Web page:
Do your periods tend to be late? Your periods to be absent? Or more painful? The menstrual cycle can quickly be disrupted by various factors: hormones but also the famous stress, nowadays omnipresent in the daily life of a good number of people. Its consequences can alter your daily life, but also the good progress of your menstrual periods. But then how to get out of it? We talk about it in this article.
Does stress affect menstruation and the menstrual cycle?
Stressful situations can take many forms. In fact, in a stressful situation and in order to cope with it, the body will secrete hormones in quantities that are too high compared to usual. It is in fact the secretion of adrenaline and cortisol (the stress hormone) that are the causes of the problem! Cortisol is secreted by the adrenal glands. Basically, cortisol is a vital hormone that has several functions, including regulating blood sugar and blood pressure, participating in bone development and acting as a natural anti-inflammatory. When you are stressed, cortisol is released in large quantities into the bloodstream, which can influence several mechanisms, including
- the secretions of hormones of the female cycle: progesterone and estrogen, which impacts ovulation
- the thyroid function (cortisol will stop the secretion of TSH and thus prevent the thyroid gland from secreting the T4 hormone which has effects on the ovarian function)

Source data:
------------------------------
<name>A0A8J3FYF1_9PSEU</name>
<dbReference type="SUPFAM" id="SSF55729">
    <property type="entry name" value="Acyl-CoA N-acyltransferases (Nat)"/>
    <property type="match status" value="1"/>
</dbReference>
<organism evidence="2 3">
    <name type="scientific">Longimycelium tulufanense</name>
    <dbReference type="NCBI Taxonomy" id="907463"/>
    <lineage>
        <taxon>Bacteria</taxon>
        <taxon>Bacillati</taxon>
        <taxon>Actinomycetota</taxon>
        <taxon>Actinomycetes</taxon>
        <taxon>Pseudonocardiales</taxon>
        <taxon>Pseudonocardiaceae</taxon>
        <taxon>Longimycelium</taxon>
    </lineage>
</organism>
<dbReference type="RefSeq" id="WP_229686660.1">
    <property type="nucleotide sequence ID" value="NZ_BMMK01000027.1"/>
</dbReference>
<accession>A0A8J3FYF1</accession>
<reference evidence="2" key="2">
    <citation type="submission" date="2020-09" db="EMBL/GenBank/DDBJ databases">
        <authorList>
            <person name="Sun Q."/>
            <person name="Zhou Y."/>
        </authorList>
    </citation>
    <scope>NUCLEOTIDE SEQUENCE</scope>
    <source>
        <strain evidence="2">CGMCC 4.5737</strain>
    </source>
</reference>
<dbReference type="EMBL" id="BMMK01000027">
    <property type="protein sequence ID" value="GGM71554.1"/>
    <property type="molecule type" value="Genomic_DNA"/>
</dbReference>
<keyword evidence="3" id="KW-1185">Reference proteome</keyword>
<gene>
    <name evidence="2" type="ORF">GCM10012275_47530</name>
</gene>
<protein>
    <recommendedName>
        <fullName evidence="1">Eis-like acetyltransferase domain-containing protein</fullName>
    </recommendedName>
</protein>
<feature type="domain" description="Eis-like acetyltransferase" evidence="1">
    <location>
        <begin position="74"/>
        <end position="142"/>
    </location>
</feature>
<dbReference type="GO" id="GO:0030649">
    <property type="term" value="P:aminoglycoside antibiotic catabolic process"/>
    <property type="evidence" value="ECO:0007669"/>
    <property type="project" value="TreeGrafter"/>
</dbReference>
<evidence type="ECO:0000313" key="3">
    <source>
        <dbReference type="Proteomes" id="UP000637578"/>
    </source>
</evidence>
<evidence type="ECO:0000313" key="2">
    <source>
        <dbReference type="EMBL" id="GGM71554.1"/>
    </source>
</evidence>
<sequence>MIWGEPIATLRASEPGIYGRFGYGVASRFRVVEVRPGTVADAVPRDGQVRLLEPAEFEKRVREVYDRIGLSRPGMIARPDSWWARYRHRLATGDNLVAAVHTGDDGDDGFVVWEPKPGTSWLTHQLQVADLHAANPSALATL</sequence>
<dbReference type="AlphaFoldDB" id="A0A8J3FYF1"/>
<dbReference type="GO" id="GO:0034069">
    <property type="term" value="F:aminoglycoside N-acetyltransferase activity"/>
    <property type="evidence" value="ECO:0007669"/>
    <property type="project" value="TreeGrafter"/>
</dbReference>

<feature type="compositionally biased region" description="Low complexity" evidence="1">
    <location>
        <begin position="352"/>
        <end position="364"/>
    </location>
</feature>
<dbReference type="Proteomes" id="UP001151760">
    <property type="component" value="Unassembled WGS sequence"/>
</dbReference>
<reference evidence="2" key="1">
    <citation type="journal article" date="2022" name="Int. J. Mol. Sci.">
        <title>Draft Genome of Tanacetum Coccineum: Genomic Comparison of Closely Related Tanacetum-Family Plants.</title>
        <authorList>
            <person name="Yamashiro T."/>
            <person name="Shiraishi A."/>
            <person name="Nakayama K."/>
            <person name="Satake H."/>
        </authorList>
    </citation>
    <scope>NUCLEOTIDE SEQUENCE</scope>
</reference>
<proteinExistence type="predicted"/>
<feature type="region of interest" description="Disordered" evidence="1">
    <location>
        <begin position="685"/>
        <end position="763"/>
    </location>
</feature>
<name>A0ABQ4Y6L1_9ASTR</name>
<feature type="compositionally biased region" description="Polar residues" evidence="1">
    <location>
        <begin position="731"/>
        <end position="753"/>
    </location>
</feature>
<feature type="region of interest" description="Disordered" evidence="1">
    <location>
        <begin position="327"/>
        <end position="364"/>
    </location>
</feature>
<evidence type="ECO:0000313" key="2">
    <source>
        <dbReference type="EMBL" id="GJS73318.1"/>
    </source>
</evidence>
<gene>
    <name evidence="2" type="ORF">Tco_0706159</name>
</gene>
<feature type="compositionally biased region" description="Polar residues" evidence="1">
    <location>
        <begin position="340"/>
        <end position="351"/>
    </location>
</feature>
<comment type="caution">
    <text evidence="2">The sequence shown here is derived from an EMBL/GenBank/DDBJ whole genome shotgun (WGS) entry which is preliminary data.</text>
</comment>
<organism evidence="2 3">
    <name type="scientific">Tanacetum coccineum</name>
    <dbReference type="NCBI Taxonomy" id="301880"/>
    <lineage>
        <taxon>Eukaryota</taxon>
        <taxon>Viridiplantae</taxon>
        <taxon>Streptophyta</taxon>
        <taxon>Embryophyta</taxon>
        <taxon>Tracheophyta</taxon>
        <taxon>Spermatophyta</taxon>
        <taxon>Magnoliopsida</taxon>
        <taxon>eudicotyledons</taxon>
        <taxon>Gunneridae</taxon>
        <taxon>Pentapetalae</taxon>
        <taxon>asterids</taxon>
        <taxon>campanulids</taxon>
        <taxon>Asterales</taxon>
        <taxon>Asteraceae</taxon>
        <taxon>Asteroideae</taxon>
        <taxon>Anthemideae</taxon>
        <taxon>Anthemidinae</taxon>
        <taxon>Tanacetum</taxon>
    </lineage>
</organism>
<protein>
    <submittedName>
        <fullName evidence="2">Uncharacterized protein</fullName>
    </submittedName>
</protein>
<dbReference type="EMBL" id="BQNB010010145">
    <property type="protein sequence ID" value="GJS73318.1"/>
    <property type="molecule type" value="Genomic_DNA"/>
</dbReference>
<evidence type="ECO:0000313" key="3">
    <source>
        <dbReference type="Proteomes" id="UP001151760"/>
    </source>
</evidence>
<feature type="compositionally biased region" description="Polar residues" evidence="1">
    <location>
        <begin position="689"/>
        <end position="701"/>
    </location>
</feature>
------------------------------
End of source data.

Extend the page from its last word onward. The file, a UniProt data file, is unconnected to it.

- the production of GABA which is a neurotransmitter that reduces menstrual pain.
Physical stress due to too much and repetitive physical activity as well as a sudden weight loss can have an effect on the menstrual cycle and accentuate menstrual symptoms.
What causes increased stress during menstruation?
It is very common for women to be stressed during their menstrual cycle. Again, it's all about hormones. But there may be things that happen afterwards that make the anxiety worse during this time. These can be simple things in life, such as an exam deadline, or more serious things such as illness, bereavement or something else.
Some women may also be anxious, especially if they suffer from painful premenstrual syndrome (PMS), painful periods or a heavy, uncontrolled flow of menstrual blood that makes it difficult for them to get through their day. Except that stressing about these things has a snowball effect and the anxiety only increases, causing a variety of repercussions.